How can I combine breast and bottle? | Babies | metrobabyblog.com

How can I combine breast and bottle?



How can I combine breast and bottle? You can combine breastfeeding and baby milk from the bottle (or, if the child is older than half a year, with a drinking cup) very well. This also works with pumped milk - for example, if you want to return to the job.

If the baby is to drink only breast milk, even if you are not there, then give bottles of pumped milk to the person who takes care of your child in the meantime. When you are there, you can put your baby back on the chest.

You can collect the breast milk by pumping 10 to 20 ml from each breast in between. Then store the milk in the refrigerator or freeze them in portions. If you work, you can pump out the missing breastfeeding while you work, put it in the refrigerator and have it fed the next day.

You may prefer a combination of breast milk and baby milk, or you may find it difficult to pump out a large amount of breast milk. A combination of natural and industrial milk is definitely better than stopping breastfeeding.

Before you return to the job (or if you want to breastfeed less), you must gradually reduce the number of nursing meals. Otherwise, your breasts swell and drip. It takes about three to seven days for the body to get used to a missing breastfeeding meal, so always drop one breastfeed a week. This slow reduction also prevents you from getting mastitis.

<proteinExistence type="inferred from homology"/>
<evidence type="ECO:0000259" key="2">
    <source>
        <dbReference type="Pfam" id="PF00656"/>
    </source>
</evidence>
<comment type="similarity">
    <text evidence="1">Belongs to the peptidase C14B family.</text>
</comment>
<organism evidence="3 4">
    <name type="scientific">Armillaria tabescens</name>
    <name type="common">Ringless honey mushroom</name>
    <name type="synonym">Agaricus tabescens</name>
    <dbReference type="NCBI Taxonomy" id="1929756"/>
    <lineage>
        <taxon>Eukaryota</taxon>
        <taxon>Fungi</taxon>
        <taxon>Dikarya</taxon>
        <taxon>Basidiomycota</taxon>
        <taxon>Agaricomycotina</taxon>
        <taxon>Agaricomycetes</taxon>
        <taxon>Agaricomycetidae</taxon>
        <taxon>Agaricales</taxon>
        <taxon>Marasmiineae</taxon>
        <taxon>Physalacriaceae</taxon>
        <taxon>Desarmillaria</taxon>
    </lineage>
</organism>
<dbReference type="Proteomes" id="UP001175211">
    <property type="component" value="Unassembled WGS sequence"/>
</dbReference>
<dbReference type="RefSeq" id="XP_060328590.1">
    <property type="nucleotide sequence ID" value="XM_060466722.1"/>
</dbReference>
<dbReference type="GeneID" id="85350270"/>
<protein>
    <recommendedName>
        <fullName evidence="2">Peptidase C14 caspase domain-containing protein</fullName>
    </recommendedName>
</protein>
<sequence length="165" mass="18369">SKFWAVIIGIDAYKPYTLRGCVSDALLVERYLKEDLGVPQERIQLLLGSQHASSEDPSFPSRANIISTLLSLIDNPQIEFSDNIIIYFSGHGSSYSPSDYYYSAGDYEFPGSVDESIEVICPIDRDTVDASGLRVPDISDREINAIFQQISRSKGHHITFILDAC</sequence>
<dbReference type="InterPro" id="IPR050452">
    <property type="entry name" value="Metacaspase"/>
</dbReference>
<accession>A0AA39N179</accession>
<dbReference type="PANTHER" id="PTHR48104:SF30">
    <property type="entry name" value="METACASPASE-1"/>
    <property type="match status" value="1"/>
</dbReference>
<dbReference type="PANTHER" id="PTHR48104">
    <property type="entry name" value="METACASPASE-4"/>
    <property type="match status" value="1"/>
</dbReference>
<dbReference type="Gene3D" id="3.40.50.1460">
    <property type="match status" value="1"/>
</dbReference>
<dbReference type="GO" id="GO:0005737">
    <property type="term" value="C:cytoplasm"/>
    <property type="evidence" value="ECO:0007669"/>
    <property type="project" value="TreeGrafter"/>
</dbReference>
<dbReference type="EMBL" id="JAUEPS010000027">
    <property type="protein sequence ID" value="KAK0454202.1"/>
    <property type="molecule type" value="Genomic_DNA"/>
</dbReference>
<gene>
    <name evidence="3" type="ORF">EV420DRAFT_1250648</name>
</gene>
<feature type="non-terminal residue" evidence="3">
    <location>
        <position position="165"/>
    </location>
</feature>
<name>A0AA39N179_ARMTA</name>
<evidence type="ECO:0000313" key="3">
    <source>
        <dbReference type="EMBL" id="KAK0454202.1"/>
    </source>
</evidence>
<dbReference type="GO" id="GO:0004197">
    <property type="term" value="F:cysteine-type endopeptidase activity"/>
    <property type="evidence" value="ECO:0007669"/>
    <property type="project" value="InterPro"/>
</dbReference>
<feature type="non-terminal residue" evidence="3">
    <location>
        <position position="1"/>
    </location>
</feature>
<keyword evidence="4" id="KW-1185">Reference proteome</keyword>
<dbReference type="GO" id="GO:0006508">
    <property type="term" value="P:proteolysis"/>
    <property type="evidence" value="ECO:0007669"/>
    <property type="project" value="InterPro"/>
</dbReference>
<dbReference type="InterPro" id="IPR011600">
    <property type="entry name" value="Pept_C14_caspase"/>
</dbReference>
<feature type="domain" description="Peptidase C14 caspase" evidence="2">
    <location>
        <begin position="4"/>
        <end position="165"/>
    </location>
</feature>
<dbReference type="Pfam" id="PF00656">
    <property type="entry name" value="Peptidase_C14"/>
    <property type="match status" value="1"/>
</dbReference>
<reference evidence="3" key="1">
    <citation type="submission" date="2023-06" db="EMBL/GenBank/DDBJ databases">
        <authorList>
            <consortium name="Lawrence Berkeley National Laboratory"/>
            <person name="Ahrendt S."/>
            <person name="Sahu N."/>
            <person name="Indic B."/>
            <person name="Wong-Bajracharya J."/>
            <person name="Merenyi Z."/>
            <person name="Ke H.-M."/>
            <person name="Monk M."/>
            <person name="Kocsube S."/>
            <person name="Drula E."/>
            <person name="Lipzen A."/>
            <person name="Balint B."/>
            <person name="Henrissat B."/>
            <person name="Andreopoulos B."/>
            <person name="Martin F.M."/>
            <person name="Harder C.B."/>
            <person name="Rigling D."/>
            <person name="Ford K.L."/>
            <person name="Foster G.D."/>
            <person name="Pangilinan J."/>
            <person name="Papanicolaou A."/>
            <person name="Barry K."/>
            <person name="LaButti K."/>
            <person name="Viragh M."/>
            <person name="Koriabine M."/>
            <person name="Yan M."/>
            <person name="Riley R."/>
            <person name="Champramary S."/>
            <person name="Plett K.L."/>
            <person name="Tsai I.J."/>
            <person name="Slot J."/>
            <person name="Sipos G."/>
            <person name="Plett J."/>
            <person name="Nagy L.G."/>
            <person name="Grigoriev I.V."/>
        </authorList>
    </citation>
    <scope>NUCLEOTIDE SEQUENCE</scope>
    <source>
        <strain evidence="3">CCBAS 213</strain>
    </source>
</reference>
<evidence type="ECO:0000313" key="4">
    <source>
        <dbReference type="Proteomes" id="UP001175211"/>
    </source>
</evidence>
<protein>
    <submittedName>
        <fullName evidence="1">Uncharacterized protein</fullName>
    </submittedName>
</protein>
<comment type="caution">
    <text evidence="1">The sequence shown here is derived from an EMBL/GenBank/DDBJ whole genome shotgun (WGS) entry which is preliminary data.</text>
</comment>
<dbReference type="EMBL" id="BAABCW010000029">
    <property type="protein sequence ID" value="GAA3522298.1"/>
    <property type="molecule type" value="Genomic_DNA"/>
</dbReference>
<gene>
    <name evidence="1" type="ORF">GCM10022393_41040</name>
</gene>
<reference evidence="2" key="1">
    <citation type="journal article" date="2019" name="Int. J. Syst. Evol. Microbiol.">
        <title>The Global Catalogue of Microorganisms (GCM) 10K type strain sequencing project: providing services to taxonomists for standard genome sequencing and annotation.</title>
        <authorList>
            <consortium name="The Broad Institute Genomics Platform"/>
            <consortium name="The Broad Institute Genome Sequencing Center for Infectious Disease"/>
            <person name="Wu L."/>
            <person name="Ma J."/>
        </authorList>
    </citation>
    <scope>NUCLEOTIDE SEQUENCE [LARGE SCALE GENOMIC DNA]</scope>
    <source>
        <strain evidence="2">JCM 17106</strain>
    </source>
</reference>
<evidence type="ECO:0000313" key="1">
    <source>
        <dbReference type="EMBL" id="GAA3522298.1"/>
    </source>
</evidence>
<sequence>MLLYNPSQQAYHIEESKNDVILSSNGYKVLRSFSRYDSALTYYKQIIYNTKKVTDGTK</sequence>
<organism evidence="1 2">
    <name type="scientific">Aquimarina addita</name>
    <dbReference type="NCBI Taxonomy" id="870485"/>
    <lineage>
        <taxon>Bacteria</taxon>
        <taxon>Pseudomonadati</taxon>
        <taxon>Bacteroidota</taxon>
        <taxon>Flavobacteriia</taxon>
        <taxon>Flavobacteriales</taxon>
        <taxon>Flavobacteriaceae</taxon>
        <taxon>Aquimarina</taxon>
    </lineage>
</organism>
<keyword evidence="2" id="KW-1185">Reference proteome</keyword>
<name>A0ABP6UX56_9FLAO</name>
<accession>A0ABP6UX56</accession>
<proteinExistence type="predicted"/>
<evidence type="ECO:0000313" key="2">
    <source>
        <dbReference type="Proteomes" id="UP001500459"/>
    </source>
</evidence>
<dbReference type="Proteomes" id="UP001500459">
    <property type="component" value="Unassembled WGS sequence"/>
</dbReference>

By about the sixth month, your baby will need less milk and demand more and more solid food. Once it starts with the solid food, the nursing meals are gradually replaced by the complementary foods. It is quite possible that your baby then only wants to breast before bedtime and otherwise drinks from the cup, making bottles completely unnecessary. After the sixth month you can slowly change your baby to the complementary foods. Ideally, replace a breastfeeding meal with a spoonful per month.

Some nursing babies initially refuse the bottle and the new way of sucking confuses them. So endurance is needed. It may help to preheat the nipple a bit and leave feeding to another - it may be that your baby refuses the bottle because it smells your breastmilk. Therefore, it is recommended that the bottled food is always given by someone else. You may even have to leave the room. You can also put your breastmilk into the bottle, giving your child the familiar smell and taste and getting used to the bottle.

And another tip: Change the drinking position of your baby. Turn it with your back against your stomach so that the face points forward.
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